How I Got in God’s Way

In trying to figure God’s intent and desire for my life, I looked into several avenues that I felt leaned toward my gifts. I talked to a friend in Columbia, South Carolina who told me about a new program in religious studies at the University of South Carolina. After going through several interviews, I found myself with a fellowship, stipend and on the fast track toward having a Ph.D in religious anthropology, teaching at a major university. However, the stipulation to make it work was that we had to sell a house in Griffin. God let us know his will and we found ourselves still in Griffin.

During this struggle I also began feeling a sense of calling toward ministry. I was serving in a part-time capacity as the minister of media for Crestview Baptist Church. Over time, I noticed myself being more involved in other aspects of ministry, which eventually led to being a part of a praise band (eventually leading music), teaching Sunday School as a fill in and eventually filling in for the pastor on Wednesday nights. Through this God led me to understand my gifts better and that He had a greater purpose for those works than I knew, and the testing to prepared me for those works.

Heather and I began praying about what we should do: continue in lay ministry or go into full time ministry. I felt like I was called to full time ministry but we were skeptical about dealing with the up and down, unpredictable finances of being in ministry. Finally, I accepted my call to full time service. At the time we needed to find a way to replace the income we had before we went into ministry. Bills have to paid and we needed to keep a roof over our heads. Three months later I lost my job, my wife found one and we both began the journey into full time ministry with the lesson of living on faith.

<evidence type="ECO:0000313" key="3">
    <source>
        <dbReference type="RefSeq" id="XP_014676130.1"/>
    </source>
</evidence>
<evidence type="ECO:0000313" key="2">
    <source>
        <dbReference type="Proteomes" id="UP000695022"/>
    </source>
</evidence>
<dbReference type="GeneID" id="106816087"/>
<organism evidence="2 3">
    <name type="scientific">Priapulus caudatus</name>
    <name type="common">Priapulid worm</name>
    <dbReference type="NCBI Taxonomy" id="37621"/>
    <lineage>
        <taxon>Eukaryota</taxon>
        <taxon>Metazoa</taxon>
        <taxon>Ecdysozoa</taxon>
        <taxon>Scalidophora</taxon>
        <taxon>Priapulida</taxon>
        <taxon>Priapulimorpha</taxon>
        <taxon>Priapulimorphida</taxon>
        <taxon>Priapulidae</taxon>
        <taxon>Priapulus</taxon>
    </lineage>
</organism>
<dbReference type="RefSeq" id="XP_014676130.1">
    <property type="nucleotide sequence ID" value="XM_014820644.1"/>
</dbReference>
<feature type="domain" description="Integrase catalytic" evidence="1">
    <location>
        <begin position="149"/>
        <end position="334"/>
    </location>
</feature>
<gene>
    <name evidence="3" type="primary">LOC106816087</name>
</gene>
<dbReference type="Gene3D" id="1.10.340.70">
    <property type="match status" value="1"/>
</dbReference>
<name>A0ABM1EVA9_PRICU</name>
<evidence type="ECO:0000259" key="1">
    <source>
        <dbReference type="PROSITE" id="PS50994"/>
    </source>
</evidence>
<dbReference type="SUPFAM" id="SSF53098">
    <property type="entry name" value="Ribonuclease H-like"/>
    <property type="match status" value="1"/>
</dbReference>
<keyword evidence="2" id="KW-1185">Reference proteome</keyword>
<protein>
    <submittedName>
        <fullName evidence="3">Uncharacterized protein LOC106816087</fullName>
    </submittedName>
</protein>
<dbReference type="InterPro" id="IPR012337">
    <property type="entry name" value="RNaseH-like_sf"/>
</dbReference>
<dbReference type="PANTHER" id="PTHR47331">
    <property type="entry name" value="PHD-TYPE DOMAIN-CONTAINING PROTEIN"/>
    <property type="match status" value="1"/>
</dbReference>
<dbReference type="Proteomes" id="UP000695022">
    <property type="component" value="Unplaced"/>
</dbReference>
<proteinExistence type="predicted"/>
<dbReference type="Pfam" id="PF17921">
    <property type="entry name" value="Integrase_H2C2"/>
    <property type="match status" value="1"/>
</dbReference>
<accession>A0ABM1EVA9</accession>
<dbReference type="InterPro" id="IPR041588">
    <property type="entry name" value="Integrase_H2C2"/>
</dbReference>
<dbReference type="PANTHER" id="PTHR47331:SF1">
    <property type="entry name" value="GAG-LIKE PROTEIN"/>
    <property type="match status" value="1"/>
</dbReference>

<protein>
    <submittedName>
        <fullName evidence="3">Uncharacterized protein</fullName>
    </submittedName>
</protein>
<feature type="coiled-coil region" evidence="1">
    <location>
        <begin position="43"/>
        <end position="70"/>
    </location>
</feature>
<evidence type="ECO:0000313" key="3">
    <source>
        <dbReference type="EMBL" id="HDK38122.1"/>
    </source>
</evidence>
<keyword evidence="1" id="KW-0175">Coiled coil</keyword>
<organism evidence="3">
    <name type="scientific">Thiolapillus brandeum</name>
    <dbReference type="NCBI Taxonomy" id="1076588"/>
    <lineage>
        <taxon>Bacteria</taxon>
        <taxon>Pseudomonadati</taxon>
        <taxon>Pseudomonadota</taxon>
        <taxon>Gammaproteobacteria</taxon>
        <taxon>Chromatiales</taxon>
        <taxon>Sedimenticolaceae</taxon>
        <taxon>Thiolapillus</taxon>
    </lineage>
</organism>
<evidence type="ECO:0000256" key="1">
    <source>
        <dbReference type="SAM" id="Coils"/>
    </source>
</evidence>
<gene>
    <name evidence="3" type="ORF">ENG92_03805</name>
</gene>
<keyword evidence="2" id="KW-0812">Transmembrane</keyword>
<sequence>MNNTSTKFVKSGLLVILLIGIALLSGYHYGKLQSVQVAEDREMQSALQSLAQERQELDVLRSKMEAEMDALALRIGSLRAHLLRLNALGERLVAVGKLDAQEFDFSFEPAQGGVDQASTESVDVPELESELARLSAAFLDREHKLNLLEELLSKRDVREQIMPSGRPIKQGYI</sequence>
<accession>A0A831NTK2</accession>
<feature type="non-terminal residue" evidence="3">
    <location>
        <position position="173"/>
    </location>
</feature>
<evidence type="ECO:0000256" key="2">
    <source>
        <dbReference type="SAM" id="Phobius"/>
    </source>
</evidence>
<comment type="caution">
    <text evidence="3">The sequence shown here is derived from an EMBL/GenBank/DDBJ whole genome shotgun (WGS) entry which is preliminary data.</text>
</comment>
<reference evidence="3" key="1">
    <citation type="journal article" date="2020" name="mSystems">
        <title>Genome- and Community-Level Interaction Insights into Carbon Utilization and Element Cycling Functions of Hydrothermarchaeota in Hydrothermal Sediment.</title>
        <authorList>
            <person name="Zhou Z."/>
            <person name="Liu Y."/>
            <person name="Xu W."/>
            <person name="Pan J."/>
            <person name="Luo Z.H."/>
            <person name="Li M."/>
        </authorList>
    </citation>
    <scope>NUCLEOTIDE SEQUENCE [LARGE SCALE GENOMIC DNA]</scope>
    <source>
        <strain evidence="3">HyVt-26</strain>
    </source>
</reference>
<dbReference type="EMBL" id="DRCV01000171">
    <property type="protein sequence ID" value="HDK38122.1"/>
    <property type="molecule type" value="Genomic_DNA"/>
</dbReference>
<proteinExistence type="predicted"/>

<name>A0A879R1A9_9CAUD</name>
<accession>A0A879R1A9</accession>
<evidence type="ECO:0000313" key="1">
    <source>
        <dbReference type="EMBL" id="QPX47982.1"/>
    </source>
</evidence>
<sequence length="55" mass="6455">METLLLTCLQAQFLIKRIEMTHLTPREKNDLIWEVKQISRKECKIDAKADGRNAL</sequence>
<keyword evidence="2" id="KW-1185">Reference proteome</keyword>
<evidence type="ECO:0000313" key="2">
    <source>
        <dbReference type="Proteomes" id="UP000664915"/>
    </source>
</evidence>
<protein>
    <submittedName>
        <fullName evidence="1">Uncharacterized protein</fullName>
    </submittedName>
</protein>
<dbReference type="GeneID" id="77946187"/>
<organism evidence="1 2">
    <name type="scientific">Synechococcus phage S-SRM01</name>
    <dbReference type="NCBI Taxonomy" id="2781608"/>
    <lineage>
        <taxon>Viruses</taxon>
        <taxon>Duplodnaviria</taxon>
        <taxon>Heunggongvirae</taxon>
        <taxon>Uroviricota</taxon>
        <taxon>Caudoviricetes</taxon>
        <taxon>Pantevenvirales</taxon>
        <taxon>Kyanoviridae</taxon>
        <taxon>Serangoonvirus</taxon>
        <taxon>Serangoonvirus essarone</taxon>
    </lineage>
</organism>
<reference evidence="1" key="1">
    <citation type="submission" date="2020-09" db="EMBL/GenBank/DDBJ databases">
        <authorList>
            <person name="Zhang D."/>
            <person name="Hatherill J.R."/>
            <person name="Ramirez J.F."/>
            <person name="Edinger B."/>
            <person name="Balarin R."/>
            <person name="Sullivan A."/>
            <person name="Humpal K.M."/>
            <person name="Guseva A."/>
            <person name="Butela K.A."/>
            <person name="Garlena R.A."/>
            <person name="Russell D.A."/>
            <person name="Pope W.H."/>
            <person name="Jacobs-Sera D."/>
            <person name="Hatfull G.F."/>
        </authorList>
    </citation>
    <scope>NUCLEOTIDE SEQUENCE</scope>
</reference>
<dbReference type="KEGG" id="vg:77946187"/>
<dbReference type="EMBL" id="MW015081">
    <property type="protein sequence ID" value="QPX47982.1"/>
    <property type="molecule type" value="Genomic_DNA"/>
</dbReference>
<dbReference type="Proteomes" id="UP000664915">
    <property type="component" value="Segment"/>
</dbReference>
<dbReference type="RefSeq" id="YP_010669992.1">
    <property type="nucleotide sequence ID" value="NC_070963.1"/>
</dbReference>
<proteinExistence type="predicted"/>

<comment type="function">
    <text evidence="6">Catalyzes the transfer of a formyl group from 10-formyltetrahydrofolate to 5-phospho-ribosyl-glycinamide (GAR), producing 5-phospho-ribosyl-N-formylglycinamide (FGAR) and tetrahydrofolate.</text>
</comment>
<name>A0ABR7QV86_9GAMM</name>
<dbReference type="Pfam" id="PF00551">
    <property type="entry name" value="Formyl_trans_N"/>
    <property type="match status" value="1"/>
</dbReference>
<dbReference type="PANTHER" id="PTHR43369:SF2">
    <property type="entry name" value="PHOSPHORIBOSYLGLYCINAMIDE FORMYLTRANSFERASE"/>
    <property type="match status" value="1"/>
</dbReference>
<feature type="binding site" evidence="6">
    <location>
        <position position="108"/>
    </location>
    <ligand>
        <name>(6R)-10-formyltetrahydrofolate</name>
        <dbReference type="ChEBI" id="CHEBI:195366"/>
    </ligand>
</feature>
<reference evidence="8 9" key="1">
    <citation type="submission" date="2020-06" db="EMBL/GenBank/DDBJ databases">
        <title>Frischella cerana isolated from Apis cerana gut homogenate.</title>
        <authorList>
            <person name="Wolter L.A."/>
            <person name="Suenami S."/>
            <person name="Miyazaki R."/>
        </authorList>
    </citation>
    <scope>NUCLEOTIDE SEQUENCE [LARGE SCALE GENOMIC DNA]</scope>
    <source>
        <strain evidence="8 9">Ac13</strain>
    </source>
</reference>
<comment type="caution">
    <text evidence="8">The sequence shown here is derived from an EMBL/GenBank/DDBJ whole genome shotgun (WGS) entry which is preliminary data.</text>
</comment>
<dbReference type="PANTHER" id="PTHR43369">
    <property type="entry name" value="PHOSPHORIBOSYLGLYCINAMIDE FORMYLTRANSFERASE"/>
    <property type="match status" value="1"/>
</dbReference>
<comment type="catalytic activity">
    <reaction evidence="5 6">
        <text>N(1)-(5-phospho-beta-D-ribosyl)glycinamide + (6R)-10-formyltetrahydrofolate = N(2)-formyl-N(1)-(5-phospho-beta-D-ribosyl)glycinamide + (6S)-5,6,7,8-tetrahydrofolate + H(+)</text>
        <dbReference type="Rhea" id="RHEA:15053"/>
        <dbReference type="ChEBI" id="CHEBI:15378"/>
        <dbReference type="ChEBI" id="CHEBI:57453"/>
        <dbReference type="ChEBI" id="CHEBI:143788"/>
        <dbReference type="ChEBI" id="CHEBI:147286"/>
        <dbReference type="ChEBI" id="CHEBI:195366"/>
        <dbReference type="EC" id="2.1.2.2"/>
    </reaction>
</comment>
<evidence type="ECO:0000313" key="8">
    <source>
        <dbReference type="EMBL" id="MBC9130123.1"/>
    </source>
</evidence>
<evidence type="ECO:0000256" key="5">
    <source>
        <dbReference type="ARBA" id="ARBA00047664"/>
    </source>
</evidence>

With the call came more questions, most of them about what I believed. In our earliest conversations, Heather and I lamented the differences in our beliefs and those in our church and more of this led to more searching and an imaginary yellow legal pad in my mind with two columns: our beliefs on one side and a question mark on the other.

God all but held my hand on the way to the Methodist church. As I was wrestling with these issues on my own understanding of belief, trying to minister in our church, my wife and I began taking our daughter to the pre-K program at the First United Methodist Church near our house in Griffin, Georgia. On what seemed like a random day to me, I went into the gothic style sanctuary to pray about where I was, what God had me doing and whether or not it was what He actually had in mind. I prayed, felt no closer to an answer and started out the door when I ran into a man I would eventually come to know as my first mentor in Methodism. Kevin Lobello introduced himself as senior pastor of the church and in the course of conversation I began to wonder if maybe he might have some answers.

After a short conversation, he handed me a marked copy of the Discipline and a copy of Mack Stokes United Methodist Beliefs. A few weeks later I dropped my daughter off at school, walked into his office, handed the books back and said that made more sense to me than anything about faith I had ever read. He had an answer to my problem: I was a Methodist in a Baptist church. After that I asked him how one becomes a minister in the United Methodist Church. Kevin would become brother, advocate and mentor to me, giving me the first opportunity to minister in a Methodist church and helping usher me into ministry in the North Georgia Conference. That was eight years, five churches in four cities over four states, two conferences, and ninety-nine hours of seminary ago. If I learned anything from the experience it was this: don’t plan, follow. God does the planning, we are called to be faithful, we are called to live in the moment, we are called to listen and follow.


Following in the Moment

The story of Joseph is probably one of the most familiar stories of the Old Testament. For me, it seems to resonate because it speaks to the idea that God takes care of us no matter what we face, no matter how difficult the situation. It speaks to that part of us that wants to know we are cared for and loved and will be watched over in the darkest of nights and most terrible of storms.